Murphy, et al v. Pricewaterhouse, et al

District of Columbia, dcd-1:2002-cv-00982

MEMORANDUM OPINION granting defendant's motion for summary judgment. Signed by Judge Richard J. Leon on 9/24/08.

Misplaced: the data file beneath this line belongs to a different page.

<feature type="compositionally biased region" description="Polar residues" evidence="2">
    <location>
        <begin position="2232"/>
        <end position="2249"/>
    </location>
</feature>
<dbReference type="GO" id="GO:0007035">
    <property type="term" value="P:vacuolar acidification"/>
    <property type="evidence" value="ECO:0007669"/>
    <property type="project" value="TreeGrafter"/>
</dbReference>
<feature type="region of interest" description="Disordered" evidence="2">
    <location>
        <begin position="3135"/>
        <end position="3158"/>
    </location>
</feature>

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8 UNITED STATES DISTRICT COURT FOR THE DISTRICT OF COLUMBIA C. WESTBROOK MURPHY, et al., Plaintiffs, uuuu Civil Case No. 02-0982 (RJL) PRICEWATERHOUSECOOPERS, LLP, Defendant. MEMORANDUM OPINION (September 24, 2008) [#185 (02-0982); #63 (05-1054)] This case is before the Court on defendant's motion for summary judgment. Defendant PricewaterhouseCoopers, LLP ("PwC" or "defendant") moves for dismissal of Plaintiff C. Westbrook Murphy's ("Murphy" or "plaintiff') remaining age discrimination claims, brought under the Age Discrimination in Employment Act ("ADEA"), 29 U.S.C. $ 621 et seq., and the District of Columbia Human Rights Act ("DCHRA"), D.C. Code 8 2-1401.01, et seq. Upon review of the pleadings, the entire record, and the applicable law, the Court GRANTS defendant's motion.' Defendant PwC filed identical motions for summary judgment in each of Plaintiff Murphy's pending related cases. (See Murphy et al. v. PricewaterhouseCoopers, Civil Action No. 02-982 (D.D.C.), Def.'s Mot. Summ. J. [Docket No. 185); Murphy v. PricewaterhouseCoopers, Civil Action No. 05-1054 (D.D.C.), Def.'s Mot. Summ. J. [Docket No. 63].) These motions are addressed concurrently in this Memorandum Opinion. Unless otherwise specified, all citations herein to pleadings, exhibits, and other documents are to those appearing on the docket of Civil Action 02-982. In addition, Defendant PwC filed a separate motion for the dismissal of Plaintiff Harold Schuler's remaining claims in Civil Action 02-982. (See Def.'s Mot. Summ. J. [Docket No. 187].) The Court will 8 BACKGROUND I. Statutory Background The Age Discrimination in Employment Act of 1967, 29 U.S.C. $ 621 et seq., makes it unlawful for an employer "to fail or refuse to hire or discharge any individual or otherwise discriminate against any individual (who is at least forty years old) with respect to his compensation, terms, conditions, or privileges of employment, because of such individual's age." 29 U.S.C. 8 623(a)(1); see id. 8 631(a). Similarly, the District of Columbia Human Rights Act, D.C. Code § 2-1401.01, et seq., provides in relevant part, that it shall be unlawful for any employer, "wholly or partially for a discriminatory reason based upon the actual or perceived: race, color, religion, national origin, sex, age, marital status, personal appearance, sexual orientation, gender identity or expression, family responsibilities, genetic information, disability, matriculation, or political affiliation of any individual ... [t]o fail or refuse to hire, or to discharge, any individual; or otherwise to discriminate against any individual, with respect to his compensation, terms, conditions, or privileges of employment, including promotion." D.C. Code. § 2- 1402.11. II. Factual Background A. The Parties PricewaterhouseCoopers, LLP is engaged in the business of providing professional services throughout the United States and the world. (Compl. 194,5.) PwC is a limited issue a separate decision on Defendant PwC's motion for summary judgment with respect to Plaintiff Schuler's remaining claims. 8 presents to attack the employer's proffered explanation, and (3) any further evidence of discrimination that may be available to the plaintiff. Waterhouse v. District of Columbia, 298 F.3d 989, 992-93 (D.C. Cir. 2002) (quoting Aka v. Wash. Hosp. Ctr., 156 F.3d 1284, 1289 (D.C. Cir. 1998)). "The plaintiff need not present evidence in each of these categories in order to avoid summary judgment. Rather, the court should assess the plaintiff's challenge to the employer's explanation in light of the total circumstances of the case." Short v. Chertoff, 555 F. Supp. 2d 166, 172 (D.D.C. 2008) (citations omitted). In this case, Murphy attempts to directly challenge PwC's proffered explanations and to bolster his claim of intentional discrimination with additional evidence. He, however, has failed to rebut PwC's legitimate, non-discriminatory explanations and has not presented sufficient evidence to support a finding by a reasonable jury of intentional discrimination based on age. See Holcomb v. Powell, 433 F.3d 889, 901 (D.C. Cir. 2006). I. Evidence Rebutting PwC's Legitimate Non-Discriminatory Explanations A. Murphy's Lack of Absolute Qualifications To rebut PwC's explanation that Murphy did not meet the RAS unit's minimum requirements for partner (i.e., being a sustained "1" rated performer), Murphy does not present evidence that he in fact was a "l" rated performer.l4 Instead, he alleges that RAS had no such requirement for partnership candidates. (Pl.'s Opp'n at 26.) To support this 14 Murphy received only one "l" rating between the years of 1997 and 2003. (Def.'s Exs. J, K, L, M.) During the relevant time period, Murphy received the following annual performance ratings: "2" for 1997, "2" for 1998, "1" for 1999, "3" for 2001, "Z" for 2002, and "2" for 2003. (Id.) There is no documentation of Murphy's 2000 rating in the record. (Def.'s Mot. Summ. J. at 9.) 8 claim, Murphy points to an informational guide for the Banking, Financial Services and Assurance practice groups as purportedly setting out a lower standard for promotion. (Pl.'s Opp'n at 26-27.) This, however, proves little. That these practice groups may have had lower minimum standards for promotion in certain instances does not mean that the RAS unit follows such standards or that such standards are even relevant to the analysis here. See Mungin v. Katten Muchin & Zavis, 116 F.3d 1549, 1557 (D.C. Cir. 1997) (finding the partnership admission procedures in department other than plaintiff's to be irrelevant); see also Fischbach, 86 F.3d at 1183 (department's failure to follow written regulations in selection process was not sufficient to support finding of pretext). In fact, Murphy has presented no evidence to rebut PwC's contention that the RAS unit, to which Murphy belonged, in fact required a higher standard for partnership promotion. Murphy does not dispute that the partnership consideration process for RAS employees began within the RAS unit, at the recommendation of Bench and later Lewis. (See Def.'s Stmt 115-7.) Nor does he rebut Bench's and Lewis' testimony that the RAS unit considered only "l" rated performers as potential partnership candidates. (See Bench 11/26/2006 Tr. at 170-71, 185-86; Lewis Tr. at 175-76, 178-79.) Moreover, Bench and Lewis's testimony is corroborated by the fact that, during the relevant time period, only those employees who were sustained "l" rated performers were proposed as partnership candidates from RAS." Simply put, Murphy does little to rebut PwC's proffered explanation that he was denied partnership because of his lack of qualifications. All of the RAS employees sponsored as candidates for partner from 1998 to 2003 were sustained "1" rated performers. Harold Schuler was proposed for admission in the 1999 cycle, David Albright was 12 8 B. Murphy's Lack of Interest Additionally, Murphy has presented no evidence to rebut PwC's contention that it did not believe Murphy was genuinely interested in making partner. See Morgan, 328 F.3d at 654 (finding that plaintiff failed to meet his burden of showing discriminatory intent where he offered no evidence to rebut defendant's contention that it was unaware of plaintiff's continued interest in a directorship position). To the contrary, the record demonstrates that Murphy's conduct was inconsistent with his purported desire to be promoted to partner. Specifically, Murphy voluntarily relinquished all of his managerial responsibilities as director for an indefinite period beginning in December 1999, (Murphy Tr. at 169-70, 731, 707-09); expressed an interest in obtaining an early retirement or working on a part-time basis in 2000, (id. at 135-47); and only articulated his interest in partnership consideration when his request for early retirement was rejected in March 2001, (id. at 418)."' Given all this, PwC's belief that Murphy was not genuinely interested in making partner certainly seems reasonable and Murphy has provided no proposed and admitted in the 2000 cycle, no RAS unit employee was proposed in the 2001 or 2002 cycles, and Jeffrey Lavine was proposed in the 2003 and 2004 cycles (and admitted in the latter cycle). (Def.'s Exs. F, G, H.) Schuler, Albright, and Lavine had received "l" ratings in the three years preceding their partnership proposals. (Id.) Although plaintiff alleges that Albright's performance evaluation for 1997 did not reflect a "1" rating, (Pl.'s Stmt. $ 5), this does not appear to be true from the record, (see Def.'s Ex. T). Plaintiff's mere allegations, without more, are insufficient to create a genuine issue of material fact. See Fed. R. Civ. P. 56(e); see also Matsushita Elec. Indus. Co. v. Zenith Radio Corp., 475 U.S. 574, 586 (1986); Anderson, 477 U.S. at 249-50. 16 Plaintiff simply argues in his Statement of Facts that "PwC partners earned on average nearly three times what Murphy made as a Director, and a factfinder could conclude that this made partnership attractive to plaintiff." (Pl.'s Stmt. [Docket No. 202) at 4.) 17 In 2000, Murphy inquired about the possibility of cutting an early retirement deal or working on a part-time basis. (Murphy Tr. at 145-46.) Murphy was informed that he would not be eligible to receive retiree health benefits until his normal retirement date at age 65. (Def.'s Ex. O.) Several days later, Murphy informed Bench that he had filed a discrimination charge with the DCOHR and that he wanted to be considered for promotion to partner at age 62. (Murphy Tr. at 175-76; Def.'s Ex. P.) 13 8 evidence to the contrary. See Woodruff v. Peters, 482 F.3d 521, 531 (D.C. Cir. 2007) ("We review not "the correctness or desirability of the reasons offered but whether the employer honestly believes in the reasons it offers.'?') (quoting Fischbach, 86 F.3d at 1183). II. Other Evidence of Discrimination Murphy is not limited to directly challenging PwC's proffered rationales. He can also "avoid summary judgment by presenting other evidence, direct or circumstantial, that permits an inference of discrimination." Holcomb, 433 F.3d at 899. A. Relative Qualifications Murphy attempts to prove discriminatory motive by demonstrating that he was more qualified for promotion to partnership than Albright (promoted in 2000) or Lavine (promoted in 2004)." In Holcomb, our circuit court "concluded a factfinder could infer discrimination if the evidence showed a reasonable employer would have found the plaintiff significantly better qualified for the job but nevertheless failed to offer the position to her." Holcomb, 433 F.3d at 897 (citing Aka, 156 F.3d at 1295). The theory is that "if the employer made an error [in judging the plaintiff's qualifications] too obvious to be unintentional, perhaps it had an unlawful motive for doing so." Fischbach, 86 F.3d at 1183; see also Holcomb, 433 F.3d at 897 ("In order to justify an inference of discrimination, the qualifications gap must be great enough to be inherently indicative of discrimination.") (citing Lathram v. Snow, 336 F.3d 1085, 1091 (D.C. Cir. 2003)). "Short 18 Because no employee from the RAS unit was proposed or promoted to partner in 2001, Murphy does not provide a comparative-qualifications analysis with respect to this promotion year. 8 of finding that the employer's stated reason was indeed a pretext, however--and here one must beware of using 20/20 hindsight--the court must respect the employer's unfettered discretion to choose among qualified candidates.":19 Fischbach, 86 F.3d at 1183 (quoting Dale v. Chicago Tribune Co., 797 F.2d 458, 464 (7th Cir. 1986) (warning that district judge does not sit as a "super-personnel department that reexamines an entity's business decisions")). In support of his contention that he is significantly better qualified than Albright or Lavine, Murphy provides a lengthy analysis of his own purported qualifications for partner and gives his personal views on the relative qualifications of Albright and Lavine. (Pl.'s Opp'n at 9-25.) Murphy's submission, however, does not support a finding that the "qualifications gap" between himself and Albright, or Lavine, was so great as to show pretext. To the contrary, both Albright and Lavine received exceptional annual performance ratings in the years leading to their partnership proposals. (Def.'s Exs. F, G, H.) Murphy, on the other hand, received mediocre marks in those years.20 (Def.'s Exs. J, K, L, M.) Since these performance ratings were assigned based on each employee's relative standing within his/her peer group, it makes perfect sense that the top-rated 19 "In a close case, a reasonable juror would usually assume that the employer is more capable of assessing the significance of small differences in the qualifications of the candidates, or that the employer simply made a judgment call." Holcomb, 433 F.3d at 897 (quoting Aka, 156 F.3d at 1294). 20 Notably Murphy does not dispute that he was not a sustained"" rated performer. (See Pl.'s Stmt, at 10.) Instead, he contends that he received lower annual ratings than he deserved. Murphy asserts, without providing evidentiary support, that his overall annual ratings should have been "close[ly] correlate[ed]" to the ratings he received on individual engagements, which were generally higher than his annual ratings. (Pl.'s Opp'n at 27-28.) In reality, the annual ratings were based on an employee's performance relative to others in his peer group. (Pl.'s Ex. 39). Murphy additionally contends that his low ratings in 2002 and 2003 are best explained by "retaliation" for filing his March 2001 administrative complaint. (Pl.'s Opp'n at 27-29.) This contention cannot be taken seriously as Murphy provides no support for it in the record. 15 8 employees (in this case, Albright and Lavine) would be proposed as partnership candidates. (See Pl.'s Ex. 39, at PwC 01147.) Moreover, Albright and Lavine's exceptional performance ratings were justified by their broad subject matter expertise, which allowed them to "win and lead significant engagements," (Lewis Tr. at 104), and their high levels of chargeable time, (Bench 11/29/2006 Tr. at 118, 160-66). In contrast, Murphy "was often not productively ... engaged" and "needed someone to provide him with work." (Lewis Tr. at 90-92; see also id. at 176-81 (noting that Murphy had 1,100 hours of unchargeable time in one year); Murphy Tr. at 673-76 (same).) Based on the record presented to the Court, Murphy has not produced sufficient evidence for a jury to conclude that a reasonable employer would have found him significantly better qualified for partner than either Albright or Lavine. Murphy simply has not shown that the "qualifications gap" was "great enough to be inherently indicative of discrimination." Holcomb, 433 F.3d at 897. B. Partner Retirement Provision Finally, Murphy alleges that he faced a "no-partner-over-60-rule" and that PwC has a blanket policy against considering individuals over a certain age for partner. (See Pl.'s Opp'n at 7.) Plaintiff, however, has provided insufficient proof that such a policy exists and instead relies heavily on the mandatory retirement provision in the 21 As proof of PwC's discriminatory policy, Murphy points to several stray comments. Documented only by "memos to the file" authored by Murphy himself, plaintiff recites (1) a comment made by Tim Ryan (managing partner of the Banking practice group) about PwC's desire to have their partners serve for 20 or more years, and (2) a statement by Paul Sullivan (a member of PwC's governing Policy Board), who allegedly stated that employees over 60 are not considered for partner. (Pl.'s Opp'n at 8-9; Pl.'s Exs. 7, 8.) Murphy provides no support to show that Ryan or Sullivan's statements were widely held policies. To the contrary, PwC has proffered the deposition testimony of numerous PwC 16 8 Partnership Agreement as proof of PwC's discriminatory motive. (Id.) This reliance, however, is misplaced. The Partnership Agreement is not a policy barring older candidates from partnership, but instead is an agreement among the partners at PwC, requiring only those individuals subject to the agreement to retire in the fiscal year in which they turn 60. (Pl.'s Ex. 4.) It is binding only on the partners and principals of the firm and no similar retirement provisions exist for employees.22 (Id.) As the Court previously noted, because the Partnership Agreement "neither addresses nor binds the plaintiffs in any way," it "cannot form the sole basis of a disparate treatment theory.º23 Murphy, 357 F. Supp. 2d at 249. CONCLUSION Considering the entire record, the strength of PwC's legitimate, non- discriminatory rationale, and the evidence relating to pretext, the Court finds that a partners, including Ryan and Sullivan, who have testified that there are such no-age based policies. (See Def's Mot. Summ. J., Nally Tr. at 121-22; Def.'s Mot. Summ. J., Sullivan Tr. at 244-46; Carter Tr. at 113-14; Def.'s Mot. Summ. J., Ryan Tr. at 248; Bench 11/29/06 Tr. at 171-72; Lewis Tr. at 189-90, 193; Def.'s Mot. Summ. J., Albright Tr. at 281.) Moreover, these comments simply do not support a finding of pretext or discriminatory intent. Stray comments, such as these, "by persons not involved in the employment decision-making process are not material to a finding of discrimination unless those remarks are made to the decision-makers and have some impact on the selection process." Garrett v. Lujan, 799 F. Supp. 198, 200 (D.D.C. 1992); see also Threadgill v. Spellings, 377 F. Supp. 2d 158, 164 (D.D.C. 2005). Murphy has provided no evidence showing that Ryan or Sullivan had any direct involvement in the decision-making process for Murphy's partnership prospects. Consequently, these comments cannot support an inference of intentional age discrimination. 22 Contrary to plaintiff's suggestion, whether a partner at PwC could theoretically invoke the ADEA's protection under the framework set out in Clackamas Gastroenterology Associates, P.C. v. Wells, 538 U.S. 440, 444 (2003), is not relevant to the ultimate issue presented here – that is, whether PwC intentionally discriminated against Schuler on the basis of his age - and is therefore outside the scope of this Opinion. 23 Now that the record has been fully developed, Murphy's continued reliance on the Partnership Agreement as evidence of discriminatory intent is insufficient without more to carry his burden of proof. 17 8 reasonable jury could not conclude from all of the evidence that Murphy's non- promotions in 2000, 2001, and 2004 were made for a discriminatory reason. Murphy has not provided evidence sufficient to rebut PwC's legitimate, non-discriminatory explanations for his non-promotions and has not met his burden in proving discriminatory intent. Accordingly, the Court GRANTS defendant's Motion for Summary Judgment. An appropriate Order consistent with this ruling accompanies this Opinion. Kecemathon RICHARD J. LEON United States District Judge 18 8 liability partnership, incorporated in Delaware and headquartered in New York. (Id.) PwC employs more than 20,000 individuals in the United States and has more than 2,000 individuals who are partners or principals. (Def.'s Stmt. [Docket No. 185-3] (2.) Plaintiff C. Westbrook Murphy' has been an employee at PwC or its predecessor firmº since 1989. (Compl. 1 22.) Murphy is an attorney and, before joining PwC, held various positions at the U.S. Department of Justice, at the Office of the Controller of Currency, and in private practice. (Id. 1 21; Def's Mot. Summ. J., Murphy Tr. at 18.) PwC initially hired Murphy as a senior manager in the Regulatory Advisory Services ("RAS") unit in the firm's Washington, D.C. office." (Compl. 19 13, 22.) Murphy was promoted to director in 1991 and to managing director in 2004. (Pl.'s Ex. 2 (Murphy Decl.) 117, 12, 30-31.) Murphy was not promoted to partner or principal during the course of his employment. (Compl. 1 27.) Murphy retired from PwC on March 1, 2006. (Murphy Decl. 9 1.) B. The PwC Partnership and Principals Agreement PwC is organized and exists pursuant to the PwC Partnership and Principals Agreement ("the Partnership Agreement"), which provides that "[a]n Individual's association with the Firm shall cease at the end of the Fiscal Year in which he or she attains age 60." (Def.'s Stmt. 1 2; Pl.'s Ex. 4, Art. 10, Sec. 10.1(a).) The term 2 Murphy, born in 1940, was sixty-two years of age at the time his original action was brought. (Compl. f 11.) PwC was formed effective July 1, 1998 through a merger of Price Waterhouse LLP and Coopers & Lybrand LLP, each of which were governed by written partnership agreements. (Def.'s Stmt. 9 2.) The RAS unit provides advice to banks and thrifts in areas of regulatory concern. (Def.'s Ex. D.) RAS is a relatively small consulting group within PwC's Banking practice, which is part of the Financial Services practice within the firm's Audit and Business Advisory Service. (Def.'s Stmt. 9 3.) 4 8 "Individual" is defined as "a person who is either a Partner or a Principal." (Pl.'s Ex. 4, Art. 1.) The sole parties to the Partnership Agreement are the partners and principals of PwC. There is no such mandatory retirement provision for PwC employees. (Def.'s Mot. Summ. J., Carter Tr. at 222.) C. 2000, 2001, and 2004 Partnership Promotion Cycles in the RAS Unit PwC has an annual partnership selection process, culminating each year in the announcement of new partners effective July 1 (the beginning of PwC's fiscal year). (Def.'s Stmt. 94.) The admission process begins in the preceding fiscal year, with the partners in each business unit of the firm identifying potential partner candidates. (Carter Tr. at 96.) During the relevant time period, Robert Bench ("Bench"), as managing partner of the RAS unit, had primary responsibility for hirings and promotions within the RAS unit. (Def.'s Mot. Summ. J., Schuler Tr. at 23-24; Def.'s Mot. Summ. J., Murphy Tr. at 894-95.) When identifying potential partnership candidates, Bench, together with other RAS partners, considered the RAS unit's business need for new partners and, assuming there was such a need, determined which of the RAS employees was best qualified to meet this need. (Def.'s Mot. Summ. J., Bench 11/29/2006 Tr. at 50-52; Def.'s Mot. Summ. J., Lewis Tr. at 155-59.) Murphy was never identified as a possible partner candidate during the relevant years in question (2000, 2001, or 2004). (Def.'s Stmt. 1 12.) Instead, David Albright, Bench retired on June 30, 2003, and William Lewis succeeded as managing partner of the RAS unit. (Def.'s Mot. Summ. J., Lewis Tr. at 41-42.) Upon Bench's retirement on June 30, 2003, the partnership consideration process for employees in RAS was initiated by the four remaining partners in RAS. (Def.'s Mot. Summ. J., Murphy Tr. at 895-96.) 8 one of Murphy's colleagues in the RAS unit, was sponsored and admitted in the 2000 partner admission cycle. (Id. 1 13.) No RAS unit employees were proposed or admitted during the 2001 or 2002 cycles. (Id.) Another colleague, Jeff Lavine, was proposed in the 2003 and 2004 cycles and admitted in the 2004 cycle. (Id.; see also Def.'s Ex. G; Bench 11/29/2006 Tr. at 175-76.) III. Procedural Background Plaintiff Murphy filed an administrative charge with the District of Columbia Office of Human Rights ("DCOHR") on March 14, 2001, delivering a copy of the charge to his supervisor the same day. (Compl. 4 32.) Plaintiff Murphy, along with Plaintiff Harold Schuler ("Schuler"), filed suit on May 20, 2002, alleging violations of the ADEA, DCHRA, and the Human Rights Law of New York ("NYHRL"), Executive Law Article 15, et seq. (Id. 1942-51.) Specifically, Murphy alleges that PwC denied him promotion to partnership in 1999, 2000, and 2001 and instead promoted younger, less experienced employees. (Id. 1 29.) Murphy sought to proceed on a "pattern or practice" theory on behalf of a class of purportedly similarly situated "older" employees of the firm. (See Compl.) On September 27, 2004, I issued a ruling on cross-motions for partial summary judgment and defendant's motion to dismiss, significantly narrowing plaintiff's claims. See Murphy v. PricewaterhouseCoopers, LLP, 357 F. Supp. 2d 230 (D.D.C. 2004). As a result of this decision, the only remaining claims in Murphy's 2002 action (Civil Action No. 02-982) are his individual disparate treatment claims against PwC for non-promotion in the firm's July 1, 2000 and July 1, 2001 partner admission cycles under the ADEA and 8 DCHRA.° Id. at 244. Murphy commenced a second, separate action against PwC in June 2005 (Civil Action No. 05-1054) for his non-promotion to partner during the July 1, 2004 cycle, alleging violations of the ADEA and DCHRA. Murphy's 2004 claim has been pursued only as an individual action. (See Pl.'s Opp'n at 3 ("The failure to promote Murphy in 2004 is the subject of No. 05-1054.").) Defendant PwC now moves for summary judgment on Murphy's remaining disparate treatment claims.' PwC argues that Murphy has not produced sufficient evidence for a reasonable jury to find that PwC intentionally discriminated against Murphy on the basis of his age. For the following reasons, the Court agrees. LEGAL STANDARDS I. Legal Standard for Summary Judgment Under Rule 56, summary judgment is appropriate when the pleadings and the record demonstrate that "there is no genuine issue as to any material fact and that the In precluding both parties' cross-motions for summary judgment on these remaining claims, the Court found that "the record is, as of yet, not fully developed regarding the particular circumstances under which the two plaintiffs were not advanced to partnership" and as a result there were genuine issues of material fact relating to the "disparate treatment" theory. Murphy, 357 F. Supp. 2d at 249. Fact discovery was then reopened by Order of the Magistrate Judge entered May 22, 2006, permitting inquiry into "the reasons for Schuler and Murphy's non-promotion to partnership" (Docket No. 143 at 6-7), which concluded in February 2007. Through invocation of the "law of the case" doctrine, plaintiff attempts to foreclose several arguments currently advanced by PwC, which were it raised in a prior motion for summary judgment that was summarily denied without opinion by the Court (see Order entered August 30, 2005 [Docket No. 128]). (See Pl.'s Opp'n at 37-41.) This argument is without merit. The law of the case doctrine embodies "the general concept that a court involved in later phases of a lawsuit should not re-open questions decided (i.e., established as the law of the case) by that court or a higher one in earlier phases." Crocker v. Piedmont Aviation, 49 F.3d 735, 739 (D.C. Cir. 1995). This doctrine, however, is prudential, not jurisdictional. See id. at 739-40. Moreover, because the arguments presented in PwC's current motion for summary judgment are based, at least in part, on an expanded record, Schuler's law of the case argument fails. See Williamsburg Wax Museum, Inc. v. Historic Figures, Inc., 810 F.2d 243, 251 (D.C. Cir. 1987) ("A subsequent motion for summary judgment based on an expanded record is always permissible."). 8 movant is entitled to judgment as a matter of law." Fed. R. Civ. P. 56(c). The party seeking summary judgment may support its motion by "identifying those portions of the pleadings, depositions, answers to interrogatories, and admissions on file, together with the affidavits, if any,' which it believes demonstrate the absence of a genuine issue of material fact." Celotex v. Catrett, 477 U.S. 317, 323 (1986) (quoting Fed. R. Civ. P. 56(c)). In opposing summary judgment, the "nonmoving party (must) go beyond the pleadings and by [its) own affidavits, or by the depositions, answers to interrogatories, and admissions on file,' designate 'specific facts showing that there is a genuine issue for trial."" Id. at 324 (quoting Fed. R. Civ. P. 56(c), (e)). The moving party bears the initial burden of demonstrating the absence of a genuine dispute of material fact, id. at 323, and the Court draws all reasonable inferences regarding the assertions made in a light favorable to the non-moving party, Anderson v. Liberty Lobby, Inc., 477 U.S. 242, 255 (1986). II. Legal Standard for ADEA and DCHRA Disparate Treatment Claims Under a "disparate treatment" theory of liability of age discrimination, a plaintiff must demonstrate that his employer intentionally treated him less favorably because of his age. Hazen Paper Co. v. Biggins, 507 U.S. 604, 609-10 (1993). Where direct In applying the provisions of the ADEA and DCHRA, courts in this district have drawn on Supreme Court precedent regarding race and gender discrimination under Title VII of the Civil Rights Act of 1964. See Carpenter v. Fed. Nat'l Mortg. Ass 'n, 165 F.3d 69, 72 (D.C. Cir. 1999); Arnold v. U.S. Postal Service, 863 F.2d 994, 996 (D.C. Cir. 1988); Mianegaz v. Hyatt Corp., 319 F. Supp. 2d 13, 18 (D.D.C. 2004); see also Futrell v. Dep't of Labor Federal Credit Union, 816 A.2d 793, 802 (D.C. 2003). Courts thus apply the McDonnell Douglas burden-shifting framework developed in the context of Title VII claims in evaluating age discrimination claims at the summary judgment phase. Mianegaz, 319 F. Supp. 2d at 18 (citing McDonnell Douglas Corp. v. Green, 411 U.S. 792, 802-05 (1973)). Because the Court applies the same analysis to Murphy's ADEA and DCHRA claims, the Court refers from this point 8 evidence of discriminatory intent is not available, courts have traditionally applied the familiar burden-shifting scheme first articulated in McDonnell Douglas Corp. v. Green, 411 U.S. 792, 802-05 (1973): (1) the plaintiff has the burden of proving by a preponderance of the evidence a prima facie case of discrimination; (2) the burden shifts to the defendant to articulate some legitimate, non-discriminatory reason for its actions; and (3) the plaintiff must then prove by a preponderance of the evidence that the employer's stated reasons were in reality a pretext for discrimination. See Stella v. Mineta, 284 F.3d 135, 144 (D.C. Cir. 2002) (citing, among other authorities, McDonnell Douglas, 411 U.S. at 802-04). The D.C. Circuit has recently clarified the McDonnell Douglas analysis "where an employee has suffered an adverse employment action and an employer has asserted a legitimate, non-discriminatory reason for the decision."lº Brady v. Office of Sergeant at Arms, 520 F.3d 490, 494 (D.C. Cir. 2008). In such cases, a court need not – and should not – determine whether the plaintiff has produced sufficient evidence to support an inference of discrimination. Id. Instead, it should proceed directly to the third step of the McDonnell Douglas framework and determine whether "the employee produced on to Murphy's claims under the ADEA only. Plaintiff seeks to proceed both under the traditional pretext analysis and under a mixed-motive analysis. (See Pl.'s Opp'n at 33-36.) Because Murphy has not shown that age was a factor, let alone a "substantial motivating factor," in PwC's non-promotions decisions, there is no basis upon which Murphy may proceed on a "mixed motive" theory. See Thomas v. Nat'l Football League Players Ass 'n, 131 F.3d 198, 202 (D.C. Cir. 1997) (citing Price Waterhouse v. Hopkins, 490 U.S. 228, 276 (1989)). Although Brady was decided in the context of a Title VII race claim, the analysis is also applicable to ADEA disparate treatment claims. See, e.g., Beard v. Preston, 2008 WL 4273122, at *6 (D.D.C. Sept. 18, 2008) (applying Brady to an ADEA claim); Brantley v. Kempthorne, 2008 WL 2073913, at *3 (D.D.C. May 13, 2008) (same); Short v. Chertoff, 555 F. Supp. 2d 166, 172 (D.D.C. 2008) (same). 8 sufficient evidence for a reasonable jury to find that the employer's asserted non- discriminatory reason was not the actual reason and that the employer intentionally discriminated against the employee on the basis of race, color, religion, sex, or national origin." Id. (citations omitted). Murphy failed to do so here. How so? ANALYSIS Before deciding the ultimate issue under Brady, the Court must first find that plaintiff has alleged an adverse employment action and defendant has proffered a legitimate, non-discriminatory rationale for the alleged discriminatory action. In this case, Murphy has alleged three adverse employment actions – his non-promotion during the 2000 partner admission cycle, his non-promotion during the 2001 cycle, and his non- promotion during the 2004 cycle." See Taylor v. Small, 350 F.3d 1286, 1293 (D.C. Cir. 1 PwC contends that these failures to promote do not amount to adverse employment actions. Specifically, PwC alleges that, due to the application of the Partnership Agreement, Murphy would have only been able to take advantage of the benefits of partnership for a limited time and would have lost "substantial (retirement and retiree health care] benefits" he now receives as a retired employee of PwC. (Def.'s Mot. Summ. J. at 3, 25-28). This argument, however, fails to recognize the corresponding non- monetary benefits Murphy was denied because of his non-promotions. See Crady v. Liberty Nat'l Bank & Trust Co. of Ind., 993 F.2d 132, 136 (7th Cir. 1993) ("A materially adverse change might be indicated by a termination of employment, a demotion evidenced by a decrease in wage or salary, a less distinguished title, a material loss of benefits, significantly diminished material responsibilities, or other indices that might be unique to a particular situation"). In Stewart v. Ashcroft, 352 F.3d 422 (D.C. Cir. 2003), the D.C. Circuit held that a failure to advance plaintiff within the hierarchy of his department amounted to an adverse employment action, irregardless of the fact that there was no change in pay, benefits, or other material consequences. Id, at 426-27. In finding that there was an adverse employment action, the Court of Appeals emphasized the potential future employment opportunities and increased supervisory authority in attaining such a prestigious position. Id; see also Brown v. Brody, 199 F.3d 446, 457 (D.C. Cir. 1999) (requiring that an adverse employment action have "materially adverse consequences affecting the terms, conditions, or privileges of (plaintiff's] employment or (plaintiff's] future employment opportunities such that a reasonable trier of fact could conclude that (he) has suffered objectively tangible harm") (emphasis added). The benefits of attaining the title of "partner" at PwC, in terms of increased status and the potential future employment opportunities that such a title may present, are evident. Given the advantages of even a short tenure as a partner at PwC, a reasonable trier of fact could conclude that Murphy's non-promotions amounted to an objectively tangible harm. The Court therefore finds that Murphy has sufficiently alleged three discrete adverse employment actions. 8 2003) (defining an adverse employment action as a significant change in employment status, such as hiring, firing, failing to promote, reassignment with significantly different responsibilities, or a decision causing significant change in benefits") (internal citations omitted, emphasis added). Additionally, PwC proffers several legitimate, non- discriminatory explanations for Murphy's non-promotions. First, PwC contends that it never even considered Murphy as a possible partner candidate because he did not have the required minimum performance evaluation ratings." (Def.'s Mot. Summ. J. at 21- 22.) Second, PwC alleges that it did not believe Murphy had a genuine interest in becoming partner. '3 (Id.) Consequently, the sole remaining question under Brady is whether plaintiff has "produced sufficient evidence for a reasonable jury to find that the employer's asserted non-discriminatory reason was not the actual reason and that the employer intentionally discriminated against the employee." Brady, 520 F.3d at 494. In making this determination on pretext, a court must consider whether the jury could infer discrimination from (1) the plaintiff's prima facie case, (2) any evidence the plaintiff - -- 12 PwC maintains that only those employees who had "sustained outstanding performance over time" reflected in "l" rated annual performance evaluations were considered as potential partner candidates in the RAS unit. (Def.'s Stmt. 1 8.) Performance is rated on a scale of"1" to "4," with "1" being the highest. (Def.'s Mot. Summ. J. at 2, n.2.) The ratings reflect an employee's performance relative to others in his peer group (Pl.'s Ex. 39) and are based on a fairly extensive annual performance evaluation process undertaken by an annual review committee. (Def.'s Stmt. 19; Pl.'s Ex. 39.) The process results in a detailed written performance evaluation, signed by both the reviewing partner and the employee, and a statement regarding the employee's potential for promotion. (Def.'s Stmt. 9.) 13 Our circuit court has accepted such explanations as legitimate and non-discriminatory. See, e.g., Fischbach v. D.C. Dep't of Corrections, 86 F.3d 1180, 1182, 1184 (D.C. Cir. 1996) (basing selection of applicants solely on interview score was legitimate, non-discriminatory rationale); Morgan v. Fed'l Home Loan Mortg. Corp., 328 F.3d 647, 654 (D.C. Cir. 2003) (good faith belief that plaintiff was not interested in position was legitimate, non-discriminatory rationale). 10